The grounds containing the larger VA Medical Centers would seem, superficially, to be completely within the control of the VA itself. However, on many of these VA "campuses” there are private, not-for-profit organizations. Very often, these organizations serve veterans homeless veterans and VA will lease space to these organizations.
This puts the veterans they serve closer to other veterans services, such as medical care. However, when VA leases property, which entity - VA or the not-for-profit organization - is responsible for the property or only part of the property is defined by the lease agreement. Who is responsible for what in these circumstances can be a question, unless they are both familiar with the responsibilities outlined in the lease.
In June of 2020, confusion over who was responsible for certain areas of a building on a Bedford, Massachusetts VA campus contributed to a particularly unsettling scenario. A homeless U.S. Army veteran who had been staying in a room managed by a non-profit organization, Caritas, disappeared in May of that year. At the time that he went missing, those who were informed about his disappearance — including Caritas management, Bedford police, and VA police and staff — never searched the emergency exit stairwell. That stairwell was, of course, where he was found a month later. So decayed, that the coroner could not determine the cause of his death.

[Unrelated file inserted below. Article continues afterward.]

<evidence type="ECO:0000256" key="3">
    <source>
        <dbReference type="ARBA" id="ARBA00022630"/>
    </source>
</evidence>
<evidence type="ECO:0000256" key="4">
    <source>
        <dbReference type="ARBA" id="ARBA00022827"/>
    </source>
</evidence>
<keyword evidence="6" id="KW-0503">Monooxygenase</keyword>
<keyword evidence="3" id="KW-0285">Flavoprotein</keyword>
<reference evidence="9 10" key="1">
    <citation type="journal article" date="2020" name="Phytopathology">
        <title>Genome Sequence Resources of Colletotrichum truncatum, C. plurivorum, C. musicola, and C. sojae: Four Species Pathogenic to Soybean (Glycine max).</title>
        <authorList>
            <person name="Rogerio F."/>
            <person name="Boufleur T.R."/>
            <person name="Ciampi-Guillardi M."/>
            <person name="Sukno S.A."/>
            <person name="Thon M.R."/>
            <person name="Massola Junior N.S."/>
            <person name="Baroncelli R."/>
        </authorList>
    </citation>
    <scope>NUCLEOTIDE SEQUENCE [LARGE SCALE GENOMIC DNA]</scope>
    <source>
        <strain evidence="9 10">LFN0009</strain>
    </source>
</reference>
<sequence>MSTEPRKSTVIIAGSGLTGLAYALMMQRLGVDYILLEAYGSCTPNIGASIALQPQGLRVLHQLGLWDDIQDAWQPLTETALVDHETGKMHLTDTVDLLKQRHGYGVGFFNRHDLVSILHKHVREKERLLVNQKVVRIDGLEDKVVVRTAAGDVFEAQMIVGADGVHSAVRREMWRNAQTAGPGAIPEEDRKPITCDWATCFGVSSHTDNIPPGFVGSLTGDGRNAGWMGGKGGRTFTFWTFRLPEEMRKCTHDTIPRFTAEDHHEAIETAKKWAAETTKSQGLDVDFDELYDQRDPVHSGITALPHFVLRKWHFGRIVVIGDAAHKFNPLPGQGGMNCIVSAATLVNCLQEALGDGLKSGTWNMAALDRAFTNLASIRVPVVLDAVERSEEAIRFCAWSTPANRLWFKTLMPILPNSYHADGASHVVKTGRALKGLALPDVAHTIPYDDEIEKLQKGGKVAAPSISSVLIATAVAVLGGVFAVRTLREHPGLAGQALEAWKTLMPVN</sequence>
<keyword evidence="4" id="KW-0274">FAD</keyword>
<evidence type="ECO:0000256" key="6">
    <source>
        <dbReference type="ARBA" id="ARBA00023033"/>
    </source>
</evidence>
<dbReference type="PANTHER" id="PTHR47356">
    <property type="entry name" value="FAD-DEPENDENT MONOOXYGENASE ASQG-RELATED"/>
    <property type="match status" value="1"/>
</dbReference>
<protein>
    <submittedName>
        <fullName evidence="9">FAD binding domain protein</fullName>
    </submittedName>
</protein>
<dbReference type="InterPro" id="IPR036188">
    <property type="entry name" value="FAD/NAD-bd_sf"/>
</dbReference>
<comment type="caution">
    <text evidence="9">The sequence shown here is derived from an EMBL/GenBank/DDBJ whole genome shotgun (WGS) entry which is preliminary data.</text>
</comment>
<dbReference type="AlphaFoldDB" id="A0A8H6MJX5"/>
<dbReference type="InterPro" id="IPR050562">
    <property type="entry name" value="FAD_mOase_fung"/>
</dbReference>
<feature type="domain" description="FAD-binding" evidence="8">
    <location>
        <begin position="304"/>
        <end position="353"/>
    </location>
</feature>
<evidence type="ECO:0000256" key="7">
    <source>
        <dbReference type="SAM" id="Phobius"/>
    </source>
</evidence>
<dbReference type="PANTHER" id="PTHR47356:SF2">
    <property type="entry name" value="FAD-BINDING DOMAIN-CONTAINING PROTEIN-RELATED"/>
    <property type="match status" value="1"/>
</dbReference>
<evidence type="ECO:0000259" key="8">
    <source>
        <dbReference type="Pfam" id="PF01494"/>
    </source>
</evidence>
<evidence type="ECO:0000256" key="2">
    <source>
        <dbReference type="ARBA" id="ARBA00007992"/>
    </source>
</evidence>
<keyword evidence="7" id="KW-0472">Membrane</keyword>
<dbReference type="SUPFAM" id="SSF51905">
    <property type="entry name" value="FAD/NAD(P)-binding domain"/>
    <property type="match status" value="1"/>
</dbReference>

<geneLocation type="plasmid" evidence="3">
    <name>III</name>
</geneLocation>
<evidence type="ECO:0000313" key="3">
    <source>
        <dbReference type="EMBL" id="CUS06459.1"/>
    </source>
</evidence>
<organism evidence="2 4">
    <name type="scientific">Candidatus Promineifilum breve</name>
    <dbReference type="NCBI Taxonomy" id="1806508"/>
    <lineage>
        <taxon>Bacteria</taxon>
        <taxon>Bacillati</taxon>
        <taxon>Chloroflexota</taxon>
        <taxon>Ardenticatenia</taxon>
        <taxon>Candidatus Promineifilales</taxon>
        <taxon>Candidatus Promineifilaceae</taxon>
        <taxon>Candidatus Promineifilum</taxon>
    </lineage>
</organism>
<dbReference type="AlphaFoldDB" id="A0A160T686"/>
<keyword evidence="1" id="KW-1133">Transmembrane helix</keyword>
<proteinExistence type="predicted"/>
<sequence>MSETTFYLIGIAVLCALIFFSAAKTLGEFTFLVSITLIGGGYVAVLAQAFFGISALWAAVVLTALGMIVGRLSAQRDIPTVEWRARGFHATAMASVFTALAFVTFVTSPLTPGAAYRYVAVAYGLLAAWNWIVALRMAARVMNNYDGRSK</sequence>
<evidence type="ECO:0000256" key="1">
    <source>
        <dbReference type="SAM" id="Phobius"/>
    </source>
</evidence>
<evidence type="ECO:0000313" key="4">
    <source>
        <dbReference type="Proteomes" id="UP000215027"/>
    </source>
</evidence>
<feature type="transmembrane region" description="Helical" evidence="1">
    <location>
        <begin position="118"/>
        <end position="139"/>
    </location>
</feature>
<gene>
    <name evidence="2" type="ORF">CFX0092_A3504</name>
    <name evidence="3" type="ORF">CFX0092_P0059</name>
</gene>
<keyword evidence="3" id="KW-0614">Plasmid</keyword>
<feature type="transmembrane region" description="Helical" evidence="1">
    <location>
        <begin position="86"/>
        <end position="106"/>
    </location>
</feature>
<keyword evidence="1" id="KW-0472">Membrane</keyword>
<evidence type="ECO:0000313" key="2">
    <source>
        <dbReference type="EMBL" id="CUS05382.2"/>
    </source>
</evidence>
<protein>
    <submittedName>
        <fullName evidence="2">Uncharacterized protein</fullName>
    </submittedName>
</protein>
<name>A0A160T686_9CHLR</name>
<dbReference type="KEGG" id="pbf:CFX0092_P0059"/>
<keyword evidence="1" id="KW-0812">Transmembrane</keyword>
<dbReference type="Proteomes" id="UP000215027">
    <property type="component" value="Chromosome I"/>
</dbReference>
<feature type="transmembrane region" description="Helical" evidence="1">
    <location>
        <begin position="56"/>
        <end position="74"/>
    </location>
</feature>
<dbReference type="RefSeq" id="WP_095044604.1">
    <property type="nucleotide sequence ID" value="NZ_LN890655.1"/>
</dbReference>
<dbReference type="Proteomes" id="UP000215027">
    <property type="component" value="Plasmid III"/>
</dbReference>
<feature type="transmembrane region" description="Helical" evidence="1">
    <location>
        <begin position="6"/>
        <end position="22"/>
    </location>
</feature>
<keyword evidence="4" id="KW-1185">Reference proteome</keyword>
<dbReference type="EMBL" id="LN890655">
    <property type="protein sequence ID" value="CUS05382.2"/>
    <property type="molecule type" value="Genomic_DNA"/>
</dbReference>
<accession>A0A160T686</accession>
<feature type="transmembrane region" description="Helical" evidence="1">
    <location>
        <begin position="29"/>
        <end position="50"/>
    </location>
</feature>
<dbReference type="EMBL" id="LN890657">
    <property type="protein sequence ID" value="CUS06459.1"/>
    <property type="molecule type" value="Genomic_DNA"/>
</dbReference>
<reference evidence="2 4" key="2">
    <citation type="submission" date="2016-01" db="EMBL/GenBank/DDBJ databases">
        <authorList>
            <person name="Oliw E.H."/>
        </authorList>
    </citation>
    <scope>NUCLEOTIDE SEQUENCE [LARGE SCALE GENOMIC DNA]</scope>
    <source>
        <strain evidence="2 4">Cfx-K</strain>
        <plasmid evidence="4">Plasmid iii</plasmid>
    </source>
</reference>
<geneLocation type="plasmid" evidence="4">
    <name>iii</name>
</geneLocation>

The VA's Office of Inspector General opened an immediate investigation and the results of that investigation were recently released. Month's before this veterans disappearance, the VA police chief ordered his officers to stop patrolling this particular building because the lease made this building something other than VA property. However, in this case, the lease did not include the basement and the emergency exit stairwells, which remained VA’s responsibility. Had they searched those spaces during the veteran’s initial disappearance, he would have been found. They believed - incorrectly - that it was Caritas' responsibility to search that area. So – despite what one might assume was common sense – nobody searched there.
The Veteran was only found after a nurse randomly wandered into that hallway.
No one should have to suffer this. This is, however, a type of negligence for which VA should be held accountable.